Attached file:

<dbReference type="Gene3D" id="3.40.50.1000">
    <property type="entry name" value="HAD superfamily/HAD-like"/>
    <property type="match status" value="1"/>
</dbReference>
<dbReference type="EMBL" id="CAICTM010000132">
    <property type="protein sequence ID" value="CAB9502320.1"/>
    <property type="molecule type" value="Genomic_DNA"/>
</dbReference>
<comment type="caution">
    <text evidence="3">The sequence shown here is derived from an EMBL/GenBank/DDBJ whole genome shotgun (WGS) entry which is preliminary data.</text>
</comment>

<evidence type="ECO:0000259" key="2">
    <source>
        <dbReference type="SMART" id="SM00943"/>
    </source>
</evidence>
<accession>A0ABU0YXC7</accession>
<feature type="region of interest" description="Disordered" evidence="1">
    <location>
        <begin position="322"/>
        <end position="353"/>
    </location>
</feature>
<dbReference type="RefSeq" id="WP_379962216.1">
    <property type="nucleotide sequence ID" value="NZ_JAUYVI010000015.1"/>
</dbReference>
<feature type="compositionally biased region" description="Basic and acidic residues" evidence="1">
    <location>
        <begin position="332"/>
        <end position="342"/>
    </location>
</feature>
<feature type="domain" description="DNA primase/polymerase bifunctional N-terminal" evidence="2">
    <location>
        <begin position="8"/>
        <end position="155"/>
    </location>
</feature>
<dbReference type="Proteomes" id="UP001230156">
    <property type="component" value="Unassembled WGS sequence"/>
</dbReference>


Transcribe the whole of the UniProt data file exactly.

<dbReference type="Gene3D" id="3.40.50.1000">
    <property type="entry name" value="HAD superfamily/HAD-like"/>
    <property type="match status" value="1"/>
</dbReference>
<dbReference type="EMBL" id="CAICTM010000132">
    <property type="protein sequence ID" value="CAB9502320.1"/>
    <property type="molecule type" value="Genomic_DNA"/>
</dbReference>
<comment type="caution">
    <text evidence="3">The sequence shown here is derived from an EMBL/GenBank/DDBJ whole genome shotgun (WGS) entry which is preliminary data.</text>
</comment>

<evidence type="ECO:0000259" key="2">
    <source>
        <dbReference type="SMART" id="SM00943"/>
    </source>
</evidence>
<accession>A0ABU0YXC7</accession>
<feature type="region of interest" description="Disordered" evidence="1">
    <location>
        <begin position="322"/>
        <end position="353"/>
    </location>
</feature>
<dbReference type="RefSeq" id="WP_379962216.1">
    <property type="nucleotide sequence ID" value="NZ_JAUYVI010000015.1"/>
</dbReference>
<feature type="compositionally biased region" description="Basic and acidic residues" evidence="1">
    <location>
        <begin position="332"/>
        <end position="342"/>
    </location>
</feature>
<feature type="domain" description="DNA primase/polymerase bifunctional N-terminal" evidence="2">
    <location>
        <begin position="8"/>
        <end position="155"/>
    </location>
</feature>
<dbReference type="Proteomes" id="UP001230156">
    <property type="component" value="Unassembled WGS sequence"/>
</dbReference>